It is upon this testimony that the Attorney-General attempts to support his assertion that union funds were used to pay for the fur coat.

Upon this record we are constrained to conclude that there was no legitimate purpose in calling Mrs. Utter as a witness and we are confirmed in this view by the use made of her testimony by the Attorney-General in his summation to the jury. The following comments were made: ‘In 1939, August, I believe, Nuzzo has got to go to Atlantic City, to a meeting of the International Executive Board; so Sam and Mrs. Utter go down to Atlantic City.’ And again, with reference to the convention in New York: ‘So they all go down to New York with Mrs. Utter to the convention.’ ‘Well, in January, 1940, they are going to town on this organization, and what do these books show? In January, 1940, that is just before Sam and Mrs. Utter went to Florida, * * *.’Come on, Mr. Tudico, my brother-in-law, married to my wife's sister. Come on, Mrs. Utter to Florida.' Mrs. Utter as Mr. Nuzzo's guest. Strathaven Hotel, Miami Beach. A week. ‘Come on Tudico. Come on, Mrs. Utter. No, we won't take a boat. Let us fly over to Cuba for three days,’ and we come back. $500. That is all he has got. $500. He traveled down by train state rooms, plural, I mean, Strathaven Hotel, Miami Beach, fly to Cuba, three days, $500. He is back. ‘Hello, Newburgh.’ Is this Miss McKay? Send me down $500, Western Union. I will tell you what it is four when I come back.' * * * And Mrs. Utter gets a silver fox coat for $350. It is not denied but admitted by Nuzzo on cross examination. Take $350 from $500 and you have not got much left.' ‘Oh, I could go on. I could take you to St. Louis, take Mrs. Bilyeu and Mr. Bilyeu and Mr. Russell and Mrs. Utter and Sam, take you to St. Louis and spend $2,500 of the union's money, but I won't take up your time, you remember it as well as I do.’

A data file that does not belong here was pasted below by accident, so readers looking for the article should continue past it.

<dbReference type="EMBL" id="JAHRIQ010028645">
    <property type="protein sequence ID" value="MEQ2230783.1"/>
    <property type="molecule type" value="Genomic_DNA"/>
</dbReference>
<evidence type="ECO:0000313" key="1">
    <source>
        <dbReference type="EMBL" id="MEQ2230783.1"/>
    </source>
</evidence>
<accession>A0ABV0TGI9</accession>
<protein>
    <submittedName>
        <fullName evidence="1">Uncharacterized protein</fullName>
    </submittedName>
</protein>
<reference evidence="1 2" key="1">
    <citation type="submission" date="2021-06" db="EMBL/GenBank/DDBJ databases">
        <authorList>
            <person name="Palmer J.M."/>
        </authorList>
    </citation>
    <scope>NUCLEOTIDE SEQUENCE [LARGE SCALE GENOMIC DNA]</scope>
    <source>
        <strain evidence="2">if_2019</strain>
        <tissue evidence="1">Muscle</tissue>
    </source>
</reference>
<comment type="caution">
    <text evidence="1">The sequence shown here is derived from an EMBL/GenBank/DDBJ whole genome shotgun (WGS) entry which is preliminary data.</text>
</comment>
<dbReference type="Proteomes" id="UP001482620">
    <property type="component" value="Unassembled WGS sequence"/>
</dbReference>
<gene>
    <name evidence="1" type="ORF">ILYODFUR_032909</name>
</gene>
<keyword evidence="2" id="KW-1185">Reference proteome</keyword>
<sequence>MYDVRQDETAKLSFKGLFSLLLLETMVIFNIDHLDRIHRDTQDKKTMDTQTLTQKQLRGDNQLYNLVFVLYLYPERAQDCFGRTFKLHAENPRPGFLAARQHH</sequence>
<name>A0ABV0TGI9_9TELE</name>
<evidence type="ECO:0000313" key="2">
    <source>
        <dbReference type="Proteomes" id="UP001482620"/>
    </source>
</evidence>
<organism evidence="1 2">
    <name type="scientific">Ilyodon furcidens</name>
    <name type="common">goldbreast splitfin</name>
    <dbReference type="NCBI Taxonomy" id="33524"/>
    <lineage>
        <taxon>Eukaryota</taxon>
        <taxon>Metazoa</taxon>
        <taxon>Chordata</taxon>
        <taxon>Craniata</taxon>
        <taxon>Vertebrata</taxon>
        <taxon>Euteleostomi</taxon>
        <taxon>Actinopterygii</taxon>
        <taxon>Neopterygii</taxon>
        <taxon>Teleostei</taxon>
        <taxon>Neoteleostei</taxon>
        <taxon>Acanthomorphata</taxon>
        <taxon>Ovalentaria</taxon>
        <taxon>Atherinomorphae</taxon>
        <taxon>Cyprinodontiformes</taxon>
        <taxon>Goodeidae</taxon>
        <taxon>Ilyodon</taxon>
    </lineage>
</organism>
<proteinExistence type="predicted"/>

It is not without significance that the testimony is said to have been introduced to discredit testimony already given by the defendant, not upon the trial but before the Grand Jury, although it had no such effect. What she said about the bodyguards did not discredit the defendant's testimony that such guards were employed and paid and her testimony that the defendant had spent $350 for the coat discredited nothing in defendant's testimony.

It is the established rule that specific acts of a defendant in a criminal trial, unrelated to the offense with which he is charged but tending to show his bad character, may only be proven by his own admissions on cross examination if he chooses to give testimony and then only to the extent that such acts tend to impeach his credibility as a witness. People v. Webster, 139 N.Y. 73, 84,34 N.E. 730, 733. Nor does he put his general character in issue by taking the stand unless he introduces affirmative proof of good character. People v. Richardson, 222 N.Y. 103, 107,118 N.E. 514, 516;People v. Hinksman, 192 N.Y. 421, 85 N.E. 676. These rules of fundamental fairness in the protection...